Bill Keller for various reasons wants to reduce Social Security and Medicare benefits, and one way to achieve the former is to stop pegging annual increases in nominal benefits to the Consumer Price Index and start pegging them to the slower-growing chained CPI. Another feature of using chained CPI is that since tax brackets are indexed to inflation, doing the switch comprehensively would constitute a de facto tax increase.
This is perhaps a good idea and perhaps a bad idea, but these certainly aren’t what Keller says they are “technical fixes like aligning the automatic cost-of-living formula with reality.”
The difference between the two indexes is basically this. The traditional CPI says that if corn gets more expensive, then chicken feed gets more expensive, then chicken gets more expensive, so the cost of living increases. Chained CPI observes that in practice if chicken gets more expensive, people aren’t going to just sit around crying into their fajitas. Some people will start eating less chicken and eating more Beyond Meat, so really the “cost of living” hasn’t gone up as much as an unchained index would say. There is genuinely no right or wrong about the question of which is “the best” index to use. To the extent that you want to insulate people from the need to make lifestyle compromises in response to price increases, you should use the unchained CPI. To the extent that you don’t, you should use the chained CPI. But that’s just a way of saying that if you want a generous program, you use the generous benefit formula. If you want a stingier program, you use a stingier formula.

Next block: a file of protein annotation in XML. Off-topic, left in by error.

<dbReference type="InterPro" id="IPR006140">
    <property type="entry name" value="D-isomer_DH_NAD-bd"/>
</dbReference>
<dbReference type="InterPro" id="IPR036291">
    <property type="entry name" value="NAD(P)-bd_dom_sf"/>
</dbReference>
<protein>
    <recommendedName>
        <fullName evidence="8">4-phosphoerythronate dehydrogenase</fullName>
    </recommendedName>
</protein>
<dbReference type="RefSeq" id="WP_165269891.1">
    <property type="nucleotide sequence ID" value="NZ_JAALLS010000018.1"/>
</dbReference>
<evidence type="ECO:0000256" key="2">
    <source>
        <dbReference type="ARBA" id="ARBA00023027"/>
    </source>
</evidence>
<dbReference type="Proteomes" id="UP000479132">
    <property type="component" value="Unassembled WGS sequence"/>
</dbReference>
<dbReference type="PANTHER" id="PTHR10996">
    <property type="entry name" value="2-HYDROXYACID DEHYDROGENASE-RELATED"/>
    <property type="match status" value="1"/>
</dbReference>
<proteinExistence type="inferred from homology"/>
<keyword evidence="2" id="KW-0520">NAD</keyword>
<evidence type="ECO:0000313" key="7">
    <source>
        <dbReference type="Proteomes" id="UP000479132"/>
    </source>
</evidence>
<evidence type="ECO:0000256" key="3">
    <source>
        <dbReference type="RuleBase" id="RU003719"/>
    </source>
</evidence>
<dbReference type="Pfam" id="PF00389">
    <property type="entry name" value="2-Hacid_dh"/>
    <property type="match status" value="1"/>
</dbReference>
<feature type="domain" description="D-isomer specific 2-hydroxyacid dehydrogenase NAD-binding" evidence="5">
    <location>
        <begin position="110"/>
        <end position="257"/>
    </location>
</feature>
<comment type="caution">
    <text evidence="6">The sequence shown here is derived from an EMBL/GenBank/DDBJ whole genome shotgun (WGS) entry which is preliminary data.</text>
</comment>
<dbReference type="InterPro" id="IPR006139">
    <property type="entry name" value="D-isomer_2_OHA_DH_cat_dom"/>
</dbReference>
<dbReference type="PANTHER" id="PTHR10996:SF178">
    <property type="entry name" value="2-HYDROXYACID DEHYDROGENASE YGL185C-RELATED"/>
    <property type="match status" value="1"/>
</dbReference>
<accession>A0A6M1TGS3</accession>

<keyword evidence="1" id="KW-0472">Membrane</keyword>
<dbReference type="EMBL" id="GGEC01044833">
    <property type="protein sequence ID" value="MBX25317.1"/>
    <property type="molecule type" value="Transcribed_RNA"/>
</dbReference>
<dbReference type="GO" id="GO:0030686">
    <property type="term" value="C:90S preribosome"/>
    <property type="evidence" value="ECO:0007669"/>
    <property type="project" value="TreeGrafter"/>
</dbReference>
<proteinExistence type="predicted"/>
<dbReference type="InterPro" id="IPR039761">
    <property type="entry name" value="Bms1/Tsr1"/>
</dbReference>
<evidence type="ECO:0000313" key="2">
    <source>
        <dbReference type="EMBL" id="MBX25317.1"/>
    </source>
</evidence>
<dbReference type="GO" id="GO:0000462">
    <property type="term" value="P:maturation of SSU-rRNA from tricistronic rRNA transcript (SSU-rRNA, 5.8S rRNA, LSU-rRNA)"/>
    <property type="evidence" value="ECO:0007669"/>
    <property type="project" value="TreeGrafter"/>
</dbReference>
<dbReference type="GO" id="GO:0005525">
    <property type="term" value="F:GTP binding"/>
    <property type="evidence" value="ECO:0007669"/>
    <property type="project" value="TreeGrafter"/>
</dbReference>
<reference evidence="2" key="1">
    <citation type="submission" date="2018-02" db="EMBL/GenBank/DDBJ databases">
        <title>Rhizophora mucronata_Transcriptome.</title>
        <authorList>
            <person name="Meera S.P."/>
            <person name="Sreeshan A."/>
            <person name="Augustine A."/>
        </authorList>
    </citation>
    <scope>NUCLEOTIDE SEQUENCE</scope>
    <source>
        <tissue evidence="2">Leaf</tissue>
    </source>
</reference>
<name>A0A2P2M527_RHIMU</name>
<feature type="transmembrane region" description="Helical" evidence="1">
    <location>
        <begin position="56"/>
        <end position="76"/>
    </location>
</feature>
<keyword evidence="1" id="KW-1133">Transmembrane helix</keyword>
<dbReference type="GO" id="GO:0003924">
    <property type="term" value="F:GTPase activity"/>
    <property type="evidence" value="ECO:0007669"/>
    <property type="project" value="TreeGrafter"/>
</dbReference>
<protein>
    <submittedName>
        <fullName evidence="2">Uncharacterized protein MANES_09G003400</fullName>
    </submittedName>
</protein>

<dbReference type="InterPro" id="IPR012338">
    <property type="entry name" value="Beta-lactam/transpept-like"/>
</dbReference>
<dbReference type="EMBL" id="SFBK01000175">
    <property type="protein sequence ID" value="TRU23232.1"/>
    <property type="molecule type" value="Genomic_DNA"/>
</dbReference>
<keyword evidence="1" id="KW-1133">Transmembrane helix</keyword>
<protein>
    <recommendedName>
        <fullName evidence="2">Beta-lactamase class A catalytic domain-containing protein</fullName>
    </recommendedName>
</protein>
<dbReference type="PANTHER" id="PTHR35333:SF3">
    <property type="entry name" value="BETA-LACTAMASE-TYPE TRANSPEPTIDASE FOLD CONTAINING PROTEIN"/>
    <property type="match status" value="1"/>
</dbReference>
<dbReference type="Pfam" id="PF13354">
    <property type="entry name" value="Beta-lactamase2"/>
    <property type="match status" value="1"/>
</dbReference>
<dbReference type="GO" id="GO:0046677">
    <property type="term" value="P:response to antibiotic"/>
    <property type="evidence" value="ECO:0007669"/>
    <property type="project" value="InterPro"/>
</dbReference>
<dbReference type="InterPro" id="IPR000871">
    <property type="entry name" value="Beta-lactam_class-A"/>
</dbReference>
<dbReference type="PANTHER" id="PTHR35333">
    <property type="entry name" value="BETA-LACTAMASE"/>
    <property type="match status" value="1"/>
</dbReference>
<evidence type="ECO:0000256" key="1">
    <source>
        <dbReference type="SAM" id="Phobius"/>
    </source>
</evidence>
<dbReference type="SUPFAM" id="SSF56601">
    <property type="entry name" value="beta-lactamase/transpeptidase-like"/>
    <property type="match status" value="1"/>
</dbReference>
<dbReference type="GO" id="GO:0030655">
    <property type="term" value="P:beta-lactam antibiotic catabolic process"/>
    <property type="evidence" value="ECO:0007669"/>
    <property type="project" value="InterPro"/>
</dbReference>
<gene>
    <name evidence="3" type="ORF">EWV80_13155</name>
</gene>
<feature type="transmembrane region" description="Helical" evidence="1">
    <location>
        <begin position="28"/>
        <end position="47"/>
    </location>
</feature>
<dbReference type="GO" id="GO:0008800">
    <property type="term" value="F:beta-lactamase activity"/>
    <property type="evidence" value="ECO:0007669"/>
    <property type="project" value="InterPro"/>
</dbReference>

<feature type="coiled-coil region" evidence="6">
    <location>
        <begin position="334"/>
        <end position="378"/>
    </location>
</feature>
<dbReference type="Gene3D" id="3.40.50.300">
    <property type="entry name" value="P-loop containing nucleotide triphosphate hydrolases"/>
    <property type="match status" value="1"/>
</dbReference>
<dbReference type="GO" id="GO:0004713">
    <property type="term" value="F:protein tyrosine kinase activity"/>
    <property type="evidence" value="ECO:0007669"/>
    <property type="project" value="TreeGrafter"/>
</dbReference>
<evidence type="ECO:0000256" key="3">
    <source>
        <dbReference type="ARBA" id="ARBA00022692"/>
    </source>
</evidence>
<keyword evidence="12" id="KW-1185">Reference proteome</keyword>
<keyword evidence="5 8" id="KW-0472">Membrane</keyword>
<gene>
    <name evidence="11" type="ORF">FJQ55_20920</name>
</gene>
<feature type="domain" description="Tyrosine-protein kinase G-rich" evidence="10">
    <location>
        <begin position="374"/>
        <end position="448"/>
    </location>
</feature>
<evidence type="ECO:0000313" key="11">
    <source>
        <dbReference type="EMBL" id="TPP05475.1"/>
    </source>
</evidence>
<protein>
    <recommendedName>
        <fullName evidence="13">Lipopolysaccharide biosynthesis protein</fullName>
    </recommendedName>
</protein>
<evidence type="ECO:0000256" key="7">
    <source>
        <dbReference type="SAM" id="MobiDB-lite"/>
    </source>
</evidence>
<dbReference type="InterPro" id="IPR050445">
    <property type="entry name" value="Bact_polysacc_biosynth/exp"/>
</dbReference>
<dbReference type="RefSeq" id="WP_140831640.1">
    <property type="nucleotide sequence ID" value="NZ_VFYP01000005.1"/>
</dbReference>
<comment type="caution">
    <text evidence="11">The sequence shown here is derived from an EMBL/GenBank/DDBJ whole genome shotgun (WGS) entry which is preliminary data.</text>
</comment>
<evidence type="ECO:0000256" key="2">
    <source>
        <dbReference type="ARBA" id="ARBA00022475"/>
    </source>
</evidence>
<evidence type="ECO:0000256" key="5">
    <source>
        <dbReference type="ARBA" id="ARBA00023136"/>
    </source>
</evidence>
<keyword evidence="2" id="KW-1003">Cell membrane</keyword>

Keller starts his piece out by making a case for stinginess. Spending money on bolstering the living standards of old people, he says, is a waste when we could be spending that money on investments and infrastructure and such. If your policy goal is to reduce the living standards of the elderly, then you accomplish that by reducing the living standards of the elderly not through “technical fixes.” Switching to chained CPI fits the bill, but it’s a political question not a technical one.